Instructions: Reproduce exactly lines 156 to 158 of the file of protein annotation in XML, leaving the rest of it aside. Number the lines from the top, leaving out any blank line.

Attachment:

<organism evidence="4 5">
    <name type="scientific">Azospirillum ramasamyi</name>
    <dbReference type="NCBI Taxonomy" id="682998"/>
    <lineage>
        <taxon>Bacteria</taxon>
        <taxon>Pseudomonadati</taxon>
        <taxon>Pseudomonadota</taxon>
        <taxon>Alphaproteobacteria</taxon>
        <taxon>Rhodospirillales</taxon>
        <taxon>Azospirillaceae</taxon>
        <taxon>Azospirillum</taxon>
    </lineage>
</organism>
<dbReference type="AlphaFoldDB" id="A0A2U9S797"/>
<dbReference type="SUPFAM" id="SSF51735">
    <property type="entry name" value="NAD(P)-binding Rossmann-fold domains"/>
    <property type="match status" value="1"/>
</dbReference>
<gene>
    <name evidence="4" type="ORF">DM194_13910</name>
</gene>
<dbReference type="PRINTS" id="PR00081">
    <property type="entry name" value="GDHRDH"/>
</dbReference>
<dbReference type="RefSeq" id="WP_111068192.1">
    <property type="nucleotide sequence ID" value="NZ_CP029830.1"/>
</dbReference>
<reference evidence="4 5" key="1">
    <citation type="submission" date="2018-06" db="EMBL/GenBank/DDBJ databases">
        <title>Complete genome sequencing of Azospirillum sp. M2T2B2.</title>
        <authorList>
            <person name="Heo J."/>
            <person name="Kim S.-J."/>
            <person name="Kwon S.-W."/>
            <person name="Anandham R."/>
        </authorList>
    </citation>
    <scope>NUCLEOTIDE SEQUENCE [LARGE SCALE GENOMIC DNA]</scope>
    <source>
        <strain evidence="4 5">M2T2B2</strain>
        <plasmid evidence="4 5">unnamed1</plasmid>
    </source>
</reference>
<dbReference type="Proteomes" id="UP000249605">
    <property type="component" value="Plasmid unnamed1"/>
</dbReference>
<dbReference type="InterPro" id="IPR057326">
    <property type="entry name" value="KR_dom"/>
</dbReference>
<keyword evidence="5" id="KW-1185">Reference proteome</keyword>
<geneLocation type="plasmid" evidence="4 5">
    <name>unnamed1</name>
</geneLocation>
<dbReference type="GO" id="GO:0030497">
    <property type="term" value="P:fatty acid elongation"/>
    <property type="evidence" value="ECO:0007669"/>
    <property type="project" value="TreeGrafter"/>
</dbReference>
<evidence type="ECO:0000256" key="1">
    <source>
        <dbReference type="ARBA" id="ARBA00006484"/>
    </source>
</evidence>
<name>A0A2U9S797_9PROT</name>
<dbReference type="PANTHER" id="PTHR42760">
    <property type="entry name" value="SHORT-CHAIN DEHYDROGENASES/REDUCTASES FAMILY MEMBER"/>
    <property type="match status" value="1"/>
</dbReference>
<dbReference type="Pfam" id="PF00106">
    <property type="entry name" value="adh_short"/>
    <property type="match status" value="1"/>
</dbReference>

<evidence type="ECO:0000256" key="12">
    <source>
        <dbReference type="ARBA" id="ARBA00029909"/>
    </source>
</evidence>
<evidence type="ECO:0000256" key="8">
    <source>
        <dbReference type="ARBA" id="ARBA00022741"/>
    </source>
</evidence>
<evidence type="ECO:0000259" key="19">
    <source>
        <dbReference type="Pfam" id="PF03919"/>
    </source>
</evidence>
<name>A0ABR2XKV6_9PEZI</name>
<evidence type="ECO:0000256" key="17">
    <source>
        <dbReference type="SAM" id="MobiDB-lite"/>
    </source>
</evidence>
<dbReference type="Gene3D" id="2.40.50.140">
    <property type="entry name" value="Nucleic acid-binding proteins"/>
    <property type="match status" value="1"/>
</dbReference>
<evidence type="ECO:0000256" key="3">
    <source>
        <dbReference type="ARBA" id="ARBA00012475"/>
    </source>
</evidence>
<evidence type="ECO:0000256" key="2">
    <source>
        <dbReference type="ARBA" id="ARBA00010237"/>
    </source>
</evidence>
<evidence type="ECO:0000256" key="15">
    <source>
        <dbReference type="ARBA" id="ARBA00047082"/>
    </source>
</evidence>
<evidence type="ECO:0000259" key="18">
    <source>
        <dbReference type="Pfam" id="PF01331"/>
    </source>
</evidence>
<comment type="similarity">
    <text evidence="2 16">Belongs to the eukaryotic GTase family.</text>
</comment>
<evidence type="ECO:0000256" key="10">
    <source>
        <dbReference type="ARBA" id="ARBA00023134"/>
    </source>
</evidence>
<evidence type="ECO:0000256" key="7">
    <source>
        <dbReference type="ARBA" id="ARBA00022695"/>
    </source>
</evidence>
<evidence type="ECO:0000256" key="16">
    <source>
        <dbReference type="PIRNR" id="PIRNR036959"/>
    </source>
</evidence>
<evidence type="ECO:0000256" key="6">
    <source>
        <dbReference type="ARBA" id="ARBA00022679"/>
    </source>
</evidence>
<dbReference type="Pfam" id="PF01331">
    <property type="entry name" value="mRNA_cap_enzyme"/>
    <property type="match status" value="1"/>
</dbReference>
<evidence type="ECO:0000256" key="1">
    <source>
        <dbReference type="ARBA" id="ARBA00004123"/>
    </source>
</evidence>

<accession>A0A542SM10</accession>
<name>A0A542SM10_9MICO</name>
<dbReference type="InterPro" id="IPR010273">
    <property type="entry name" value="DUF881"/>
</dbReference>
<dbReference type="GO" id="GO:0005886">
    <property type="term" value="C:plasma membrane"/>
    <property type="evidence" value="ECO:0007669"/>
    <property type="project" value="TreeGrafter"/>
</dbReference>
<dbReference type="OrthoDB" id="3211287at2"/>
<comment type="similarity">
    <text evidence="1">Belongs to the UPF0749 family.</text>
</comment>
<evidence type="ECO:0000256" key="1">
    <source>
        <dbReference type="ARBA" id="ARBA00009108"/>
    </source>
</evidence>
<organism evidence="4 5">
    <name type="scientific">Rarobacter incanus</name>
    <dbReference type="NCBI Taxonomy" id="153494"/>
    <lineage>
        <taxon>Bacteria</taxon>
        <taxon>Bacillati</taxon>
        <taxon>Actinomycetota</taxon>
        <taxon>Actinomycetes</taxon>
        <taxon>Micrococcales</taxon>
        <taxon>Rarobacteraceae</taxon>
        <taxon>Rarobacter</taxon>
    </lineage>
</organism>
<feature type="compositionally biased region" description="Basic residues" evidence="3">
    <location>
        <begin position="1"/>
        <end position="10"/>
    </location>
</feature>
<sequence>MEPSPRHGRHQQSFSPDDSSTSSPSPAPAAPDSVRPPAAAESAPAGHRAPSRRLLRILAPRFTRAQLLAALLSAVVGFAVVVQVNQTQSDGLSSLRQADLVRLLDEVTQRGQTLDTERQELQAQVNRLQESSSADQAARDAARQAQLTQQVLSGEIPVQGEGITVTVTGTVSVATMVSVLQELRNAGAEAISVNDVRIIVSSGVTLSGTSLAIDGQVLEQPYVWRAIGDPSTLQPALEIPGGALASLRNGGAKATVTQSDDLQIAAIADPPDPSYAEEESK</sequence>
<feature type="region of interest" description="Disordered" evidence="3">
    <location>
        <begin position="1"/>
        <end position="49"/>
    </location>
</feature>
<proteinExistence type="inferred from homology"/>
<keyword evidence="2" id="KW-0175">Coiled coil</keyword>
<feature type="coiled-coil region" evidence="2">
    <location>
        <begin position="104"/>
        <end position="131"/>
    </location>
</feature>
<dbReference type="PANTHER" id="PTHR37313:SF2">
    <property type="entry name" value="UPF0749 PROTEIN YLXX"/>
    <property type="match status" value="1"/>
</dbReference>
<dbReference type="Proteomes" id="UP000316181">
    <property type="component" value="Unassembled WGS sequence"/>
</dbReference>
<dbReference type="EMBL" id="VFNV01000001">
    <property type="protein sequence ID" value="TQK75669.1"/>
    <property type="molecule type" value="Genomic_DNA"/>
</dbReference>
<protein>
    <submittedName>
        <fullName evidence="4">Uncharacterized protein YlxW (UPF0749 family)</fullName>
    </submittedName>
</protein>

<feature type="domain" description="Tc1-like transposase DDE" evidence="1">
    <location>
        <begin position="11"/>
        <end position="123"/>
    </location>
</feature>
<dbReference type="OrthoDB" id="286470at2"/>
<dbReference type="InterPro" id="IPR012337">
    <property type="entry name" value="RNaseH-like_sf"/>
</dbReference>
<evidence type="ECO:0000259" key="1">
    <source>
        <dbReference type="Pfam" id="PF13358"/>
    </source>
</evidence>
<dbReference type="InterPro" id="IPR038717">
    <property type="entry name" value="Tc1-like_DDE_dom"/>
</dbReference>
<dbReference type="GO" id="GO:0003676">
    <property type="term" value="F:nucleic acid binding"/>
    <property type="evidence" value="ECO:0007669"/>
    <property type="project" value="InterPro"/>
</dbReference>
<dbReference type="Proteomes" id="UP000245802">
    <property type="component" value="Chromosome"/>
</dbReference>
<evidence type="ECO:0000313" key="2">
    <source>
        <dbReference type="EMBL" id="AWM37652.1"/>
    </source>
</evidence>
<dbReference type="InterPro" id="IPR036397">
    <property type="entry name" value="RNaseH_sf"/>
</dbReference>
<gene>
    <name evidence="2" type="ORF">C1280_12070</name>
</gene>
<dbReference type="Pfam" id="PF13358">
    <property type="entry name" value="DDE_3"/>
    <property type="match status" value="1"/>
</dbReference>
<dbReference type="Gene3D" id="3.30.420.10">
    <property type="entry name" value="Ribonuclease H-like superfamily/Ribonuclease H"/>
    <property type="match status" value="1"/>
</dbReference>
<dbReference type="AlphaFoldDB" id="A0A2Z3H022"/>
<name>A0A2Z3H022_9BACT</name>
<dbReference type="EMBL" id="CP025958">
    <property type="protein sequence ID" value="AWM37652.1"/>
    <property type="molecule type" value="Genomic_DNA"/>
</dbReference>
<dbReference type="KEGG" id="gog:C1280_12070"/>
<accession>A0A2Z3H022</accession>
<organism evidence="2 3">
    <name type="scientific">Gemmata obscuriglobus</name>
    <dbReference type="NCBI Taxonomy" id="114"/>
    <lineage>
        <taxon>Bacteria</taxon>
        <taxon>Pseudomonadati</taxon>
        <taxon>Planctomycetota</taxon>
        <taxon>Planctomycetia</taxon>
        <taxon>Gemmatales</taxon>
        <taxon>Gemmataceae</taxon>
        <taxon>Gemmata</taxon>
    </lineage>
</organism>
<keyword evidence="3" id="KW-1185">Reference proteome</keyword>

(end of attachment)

    <property type="term" value="C:plasma membrane"/>
    <property type="evidence" value="ECO:0007669"/>
    <property type="project" value="TreeGrafter"/>